EU orders health ID cards for all tourists

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Britons travelling in Europe are to be issued with a new card to give them swift access to the health service when they fall ill. The technology for issuing the cards - which could be a forerunner to more widespread identity cards - is being prepared by the Department of Health, on instructions from the EU Commission, which wants a standard card in use across all 25 EU states.

Britons travelling in Europe are to be issued with a new card to give them swift access to the health service when they fall ill. The technology for issuing the cards - which could be a forerunner to more widespread identity cards - is being prepared by the Department of Health, on instructions from the EU Commission, which wants a standard card in use across all 25 EU states.

Travellers may welcome the new cards, which will be available from 1 January 2006, because they will be free and less complicated than the E1-11 form Britons are supposed to fill in before leaving for the Continent. Most tourists ignore the form and hope that they do not suffer health problems while they are away.

But the cards will get a mixed reception from those who are fighting a battle against government plans to compel all British citizens to register for ID cards.

John Reid, the Secretary of State for Health, is keen to introduce the cards as a means of preventing "health tourists" heading to Britain and taking advantage of free treatment on the NHS.

Simon Davies, director general of Privacy International, warned: "We knew from the very beginning of ID cards' gestation that access to the NHS was one of their core targets. If there is an economic argument for ID cards, this is it."

Barry Hugill of the civil rights organisation Liberty said: "We can never have any objection to sensible measures which are just a way of making it simpler to obtain health care, but we fear that what the Government will do is use it as a way of preparing public opinion for their much wider ID proposal."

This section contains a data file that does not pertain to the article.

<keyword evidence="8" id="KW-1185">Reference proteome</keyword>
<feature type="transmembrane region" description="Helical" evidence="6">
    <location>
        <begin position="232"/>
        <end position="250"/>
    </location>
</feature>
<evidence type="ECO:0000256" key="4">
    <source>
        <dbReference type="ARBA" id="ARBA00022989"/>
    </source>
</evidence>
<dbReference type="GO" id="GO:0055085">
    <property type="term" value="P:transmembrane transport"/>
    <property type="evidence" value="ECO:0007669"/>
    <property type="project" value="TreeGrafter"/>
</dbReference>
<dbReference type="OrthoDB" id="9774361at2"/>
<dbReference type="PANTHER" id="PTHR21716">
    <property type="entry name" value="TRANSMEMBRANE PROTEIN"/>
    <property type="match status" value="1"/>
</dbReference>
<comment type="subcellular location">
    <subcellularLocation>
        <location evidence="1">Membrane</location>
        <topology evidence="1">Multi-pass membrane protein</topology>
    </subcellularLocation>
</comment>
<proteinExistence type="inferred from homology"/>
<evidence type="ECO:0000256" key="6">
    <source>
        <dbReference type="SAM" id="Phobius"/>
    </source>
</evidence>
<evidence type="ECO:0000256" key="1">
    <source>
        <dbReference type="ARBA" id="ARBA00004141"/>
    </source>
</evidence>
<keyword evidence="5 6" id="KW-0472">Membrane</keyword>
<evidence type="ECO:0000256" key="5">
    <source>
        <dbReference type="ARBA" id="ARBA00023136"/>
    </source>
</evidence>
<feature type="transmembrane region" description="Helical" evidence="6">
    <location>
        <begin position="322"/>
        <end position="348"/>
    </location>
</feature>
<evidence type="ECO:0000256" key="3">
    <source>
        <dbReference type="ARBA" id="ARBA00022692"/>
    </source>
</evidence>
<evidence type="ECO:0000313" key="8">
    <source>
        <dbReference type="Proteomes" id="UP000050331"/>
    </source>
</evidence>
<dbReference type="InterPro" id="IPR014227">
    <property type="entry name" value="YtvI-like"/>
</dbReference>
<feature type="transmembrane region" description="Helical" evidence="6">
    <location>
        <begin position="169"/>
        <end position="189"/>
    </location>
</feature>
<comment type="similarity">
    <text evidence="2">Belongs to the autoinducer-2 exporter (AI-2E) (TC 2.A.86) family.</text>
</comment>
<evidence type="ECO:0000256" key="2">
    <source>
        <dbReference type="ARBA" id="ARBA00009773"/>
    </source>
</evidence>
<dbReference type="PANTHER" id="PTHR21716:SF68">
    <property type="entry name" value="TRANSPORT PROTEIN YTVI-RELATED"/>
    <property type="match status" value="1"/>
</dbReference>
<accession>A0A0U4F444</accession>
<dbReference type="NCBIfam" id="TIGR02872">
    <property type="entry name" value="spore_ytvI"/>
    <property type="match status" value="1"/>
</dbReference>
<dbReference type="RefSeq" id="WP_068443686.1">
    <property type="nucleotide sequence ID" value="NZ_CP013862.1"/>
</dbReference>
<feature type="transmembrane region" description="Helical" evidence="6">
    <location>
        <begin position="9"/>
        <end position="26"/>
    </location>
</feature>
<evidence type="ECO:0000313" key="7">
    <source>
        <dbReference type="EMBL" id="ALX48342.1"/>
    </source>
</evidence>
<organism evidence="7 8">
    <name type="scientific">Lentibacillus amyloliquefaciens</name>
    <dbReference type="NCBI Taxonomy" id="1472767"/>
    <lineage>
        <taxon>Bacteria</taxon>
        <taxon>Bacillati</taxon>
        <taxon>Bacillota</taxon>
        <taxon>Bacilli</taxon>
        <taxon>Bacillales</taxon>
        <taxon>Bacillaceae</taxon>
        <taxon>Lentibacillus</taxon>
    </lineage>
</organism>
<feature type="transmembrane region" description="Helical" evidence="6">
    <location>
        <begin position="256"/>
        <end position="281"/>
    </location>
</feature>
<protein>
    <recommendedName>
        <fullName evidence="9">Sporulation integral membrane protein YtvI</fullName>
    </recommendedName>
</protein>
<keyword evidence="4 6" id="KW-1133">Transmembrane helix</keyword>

David Blunkett, the Home Secretary, also wants to introduce them as an anti-crime measure. He believes that ID cards would make it harder for terrorists to operate in Britain, and would reduce the number of cases of fraud and theft in which criminals use false identities.

He says that all British adults should be compelled to register for the purpose of obtaining an ID card, just as they are compelled to register to vote. However, since the cards are likely to be replace driving licences and passports, they would in effect become compulsory for anyone who wants to drive, travel abroad, use the NHS, or receive state benefits.

His plans were criticised by the CBI last week, because the Government is not prepared to accept responsibility when companies use information that appears on the ID registry which then turns out to be incorrect.

Another problem, which neither the Home Office nor the Health Department has yet solved, is that there are many foreign residents in Britain who would not be entitled to an ID card, even though they do qualify for free health care.

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